Few division champions can remain under the radar, but the 2013 Oakland Athletics currently sit in the shadow of their division rivals, the Los Angeles Angels of Anaheim and Texas Rangers
Although the national media might be entranced by the possibilities of a lineup that includes Josh Hamilton, Albert Pujols and Mike Trout, the A’s have more depth and a whole lot more pitching top to bottom. And the Rangers, as talented as they are, may struggle to recover from the collapse in the last ten days of 2012.
Many around baseball may still see the A’s a fluke and a one-time wonder, but when observing the construction of the team and the incredible depth of both the 25 man and 40 man roster one can see why the team surged at the end of last year. A’s GM Billy Beane went out and quietly filled the holes on the roster.
Defensively the A’s outfield will be one of the best in baseball. Yoenis Cespedes and Josh Reddick will be on the corners and at the heart of the A’s lineup. Reddick is a Gold Glove outfielder who was a league leader in assists and has a cannon for an arm. Cespedes struggled a bit at the beginning of the 2012 season, but he has been an incredibly quick learner at every facet of the game and may be turning a defensive liability into a plus. The A’s brought in Arizona Diamondbacks centerfielder Chris Young to split time with Coco Crisp in centerfield. Young has disappointed in his offensive consistency during his young career, but his defense at the centerfield position is one of the best in baseball. Crisp will continue to be a strong fielder, albeit one with a very weak arm.
As strong as the outfield defense is, it has been in the infield that the 2012 A’s dramatically turned around and have improved upon in the 2013 roster. Gone are AAAA scrubs like 3B Luke Hughes and 1B Kila Ka’aihue and in are under the radar, but solid 3B Josh Donaldson and 1B Brandon Moss. Moss hit for a .291 AVG last year with a .358 OBP and 21 HR’s in only 265 AB’s. If Moss continues with his surprising late career explosion, the A’s will not be hurting at 1B like they did in the days of light hitting Daric Barton, who was cut at the end of spring training.
The biggest addition in the infield has been Jed Lowrie, who came over in a trade from the Houston Astros. Lowrie has been slated to start the year at shortstop, but he can play any infield position. Lowrie may not have Gold Glove caliber defensive skills, but he has a fantastic bat and was one of the Astros few offensive bright spots last year. Second base will be a work in progress throughout the year, but Eric Sogard took the position after a torrid spring. Also, the A’s brought in catcher John Jaso, who is a strong hitting catcher to split time with the young catcher Derek Norris. Norris struggled both offensively and defensively at times last year, but shortened his swing and worked on his defense during the offseason. The young 24-year-old catcher could certainly be starting most of the games by the end of the year.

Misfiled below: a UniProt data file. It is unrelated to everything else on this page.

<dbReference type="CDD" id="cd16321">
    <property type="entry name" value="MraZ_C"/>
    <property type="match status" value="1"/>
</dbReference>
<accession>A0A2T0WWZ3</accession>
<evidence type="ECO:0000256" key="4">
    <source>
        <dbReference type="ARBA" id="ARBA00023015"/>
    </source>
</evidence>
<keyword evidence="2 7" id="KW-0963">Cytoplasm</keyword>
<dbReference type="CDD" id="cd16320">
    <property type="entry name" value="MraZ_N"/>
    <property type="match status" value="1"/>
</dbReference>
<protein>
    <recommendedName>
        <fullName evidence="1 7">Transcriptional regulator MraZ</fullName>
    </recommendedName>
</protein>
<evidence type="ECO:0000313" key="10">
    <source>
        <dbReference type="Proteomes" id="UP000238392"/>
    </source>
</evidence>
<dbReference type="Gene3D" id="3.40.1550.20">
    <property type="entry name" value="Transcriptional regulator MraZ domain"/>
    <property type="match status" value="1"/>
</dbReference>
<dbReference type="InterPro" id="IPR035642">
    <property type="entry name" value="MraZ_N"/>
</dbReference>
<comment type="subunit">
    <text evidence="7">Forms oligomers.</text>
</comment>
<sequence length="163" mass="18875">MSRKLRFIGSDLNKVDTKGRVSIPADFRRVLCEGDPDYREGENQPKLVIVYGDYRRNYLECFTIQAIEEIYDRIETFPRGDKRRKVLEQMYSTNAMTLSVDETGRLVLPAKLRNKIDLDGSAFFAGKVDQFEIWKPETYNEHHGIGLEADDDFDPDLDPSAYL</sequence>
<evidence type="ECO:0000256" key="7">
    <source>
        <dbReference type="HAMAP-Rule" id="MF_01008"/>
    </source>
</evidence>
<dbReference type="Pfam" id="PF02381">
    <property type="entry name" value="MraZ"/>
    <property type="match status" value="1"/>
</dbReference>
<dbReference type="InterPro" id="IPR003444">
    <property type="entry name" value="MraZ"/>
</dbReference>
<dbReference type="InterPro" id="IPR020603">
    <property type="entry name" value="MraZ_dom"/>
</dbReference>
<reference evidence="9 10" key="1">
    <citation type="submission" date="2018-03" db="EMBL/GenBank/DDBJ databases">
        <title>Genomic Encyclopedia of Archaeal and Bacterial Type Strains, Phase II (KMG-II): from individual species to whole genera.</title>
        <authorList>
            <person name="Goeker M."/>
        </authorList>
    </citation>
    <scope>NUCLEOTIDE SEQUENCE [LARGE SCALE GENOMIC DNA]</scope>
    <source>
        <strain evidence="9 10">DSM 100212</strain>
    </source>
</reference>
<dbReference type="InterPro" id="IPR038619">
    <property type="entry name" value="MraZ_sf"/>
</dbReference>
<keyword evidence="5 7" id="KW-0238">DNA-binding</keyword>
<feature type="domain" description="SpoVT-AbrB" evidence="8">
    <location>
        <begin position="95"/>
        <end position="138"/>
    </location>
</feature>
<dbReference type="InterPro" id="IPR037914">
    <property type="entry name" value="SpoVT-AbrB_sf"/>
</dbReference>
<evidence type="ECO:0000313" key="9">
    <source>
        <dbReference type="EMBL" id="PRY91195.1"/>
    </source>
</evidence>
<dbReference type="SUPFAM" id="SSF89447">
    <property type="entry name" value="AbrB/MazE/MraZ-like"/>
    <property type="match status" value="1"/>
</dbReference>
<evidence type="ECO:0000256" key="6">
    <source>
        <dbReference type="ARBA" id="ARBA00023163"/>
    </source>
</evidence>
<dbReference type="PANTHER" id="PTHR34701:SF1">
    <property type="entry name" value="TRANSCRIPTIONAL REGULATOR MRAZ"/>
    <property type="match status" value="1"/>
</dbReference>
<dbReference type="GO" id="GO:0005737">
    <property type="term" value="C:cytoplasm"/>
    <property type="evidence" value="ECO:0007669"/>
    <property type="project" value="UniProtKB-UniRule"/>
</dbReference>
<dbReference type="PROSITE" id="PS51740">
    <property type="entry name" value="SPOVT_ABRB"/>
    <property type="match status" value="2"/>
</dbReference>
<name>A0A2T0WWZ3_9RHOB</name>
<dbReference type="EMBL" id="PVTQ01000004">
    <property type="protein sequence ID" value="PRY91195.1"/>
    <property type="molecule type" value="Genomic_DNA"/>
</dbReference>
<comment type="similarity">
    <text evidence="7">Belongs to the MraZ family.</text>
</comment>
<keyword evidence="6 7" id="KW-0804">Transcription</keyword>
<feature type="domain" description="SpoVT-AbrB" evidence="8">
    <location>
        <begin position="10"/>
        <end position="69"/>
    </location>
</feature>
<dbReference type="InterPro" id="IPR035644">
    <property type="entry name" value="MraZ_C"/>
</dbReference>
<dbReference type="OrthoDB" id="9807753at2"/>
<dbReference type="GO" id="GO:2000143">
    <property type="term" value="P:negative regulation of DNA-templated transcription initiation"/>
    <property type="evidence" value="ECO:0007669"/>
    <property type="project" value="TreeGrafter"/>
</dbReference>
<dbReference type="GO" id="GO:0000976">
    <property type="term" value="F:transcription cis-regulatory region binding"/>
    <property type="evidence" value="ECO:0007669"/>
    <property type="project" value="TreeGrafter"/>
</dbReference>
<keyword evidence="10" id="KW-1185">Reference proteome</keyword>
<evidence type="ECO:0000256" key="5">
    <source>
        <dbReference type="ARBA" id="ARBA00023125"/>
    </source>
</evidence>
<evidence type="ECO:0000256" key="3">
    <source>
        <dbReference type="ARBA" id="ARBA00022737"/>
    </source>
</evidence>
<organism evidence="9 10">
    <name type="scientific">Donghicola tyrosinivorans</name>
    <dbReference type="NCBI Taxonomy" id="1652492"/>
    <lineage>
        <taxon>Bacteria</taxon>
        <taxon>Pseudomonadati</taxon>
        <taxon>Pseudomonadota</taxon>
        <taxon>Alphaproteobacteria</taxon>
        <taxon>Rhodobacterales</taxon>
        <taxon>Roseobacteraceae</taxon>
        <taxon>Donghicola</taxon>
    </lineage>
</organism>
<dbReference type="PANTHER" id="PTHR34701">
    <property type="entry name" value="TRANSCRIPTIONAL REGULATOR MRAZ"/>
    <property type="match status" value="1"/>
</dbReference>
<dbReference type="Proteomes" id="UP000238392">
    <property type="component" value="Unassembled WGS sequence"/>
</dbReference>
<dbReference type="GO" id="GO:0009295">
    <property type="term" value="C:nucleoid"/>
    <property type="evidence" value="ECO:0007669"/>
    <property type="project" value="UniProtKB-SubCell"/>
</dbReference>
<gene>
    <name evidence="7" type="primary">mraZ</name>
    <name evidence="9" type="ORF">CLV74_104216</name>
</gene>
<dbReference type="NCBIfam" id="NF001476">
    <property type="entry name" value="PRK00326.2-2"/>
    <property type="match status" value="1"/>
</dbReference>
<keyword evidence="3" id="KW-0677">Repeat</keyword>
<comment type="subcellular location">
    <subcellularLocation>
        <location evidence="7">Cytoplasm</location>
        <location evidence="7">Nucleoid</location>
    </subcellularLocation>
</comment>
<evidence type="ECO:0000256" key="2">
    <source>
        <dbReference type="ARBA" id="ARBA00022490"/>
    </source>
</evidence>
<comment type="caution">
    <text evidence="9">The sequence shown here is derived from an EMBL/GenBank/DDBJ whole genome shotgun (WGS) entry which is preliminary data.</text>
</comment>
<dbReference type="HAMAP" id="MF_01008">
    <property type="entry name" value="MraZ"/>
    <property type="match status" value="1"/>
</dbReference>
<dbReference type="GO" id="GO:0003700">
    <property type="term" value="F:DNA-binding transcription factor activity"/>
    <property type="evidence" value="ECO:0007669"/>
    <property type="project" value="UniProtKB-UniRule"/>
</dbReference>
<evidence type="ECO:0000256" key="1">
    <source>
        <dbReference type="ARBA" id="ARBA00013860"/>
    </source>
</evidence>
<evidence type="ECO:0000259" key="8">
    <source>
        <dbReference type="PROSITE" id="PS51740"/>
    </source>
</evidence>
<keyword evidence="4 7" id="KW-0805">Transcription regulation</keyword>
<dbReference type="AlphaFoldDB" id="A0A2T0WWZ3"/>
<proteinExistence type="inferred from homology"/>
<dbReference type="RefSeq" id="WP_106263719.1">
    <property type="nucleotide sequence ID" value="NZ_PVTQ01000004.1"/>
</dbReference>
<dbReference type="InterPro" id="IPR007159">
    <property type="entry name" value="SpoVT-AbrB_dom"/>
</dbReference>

As strong as the A’s lineup is, it is the pitching that will make or break their season, and where they will separate themselves from division rivals. It is also the pitching that has the highest chance of busting for the 2013 A’s team. Most of the starters, who were nearly all rookies and under 25, will come back from last year. Jarrod Parker, A.J. Griffin and Tommy Milone all had amazing first seasons, but as talented and polished as they all seemed there is no way of telling if one or more could have a sophomore slump. Brett Anderson, at a mere 25 will be the anchor at the top of the rotation; but he has suffered a number of injuries and missed most of last year because of one. If one or more of the A’s starters goes down and others struggle they A’s have difficulty replacing them from a depleted farm system.
The big three bullpen aces, Grant Balfour, Ryan Cook and Sean Doolittle, will return from last year and will make late innings brutal for opposing teams. Although Balfour is currently the closer, it is quite possible that the younger Cook or Doolittle could emerge in that role by the end of the year. Doolittle, who converted from first baseman to pitcher just last year, added a vicious slider to his repertoire during the offseason and could improve on his standout rookie season.
The A’s are a team built for the slog of a long season, and what they lack in star power they easily make up for in depth. The lineup has no holes and if the young starting pitchers don’t seriously regress, the pitching staff will most likely be in the elite class of the American league. On top of the pitching and depth is the emerging star that is outfielder Yoenis Cespedes, who would be a household name if he were playing in New York instead of Oakland.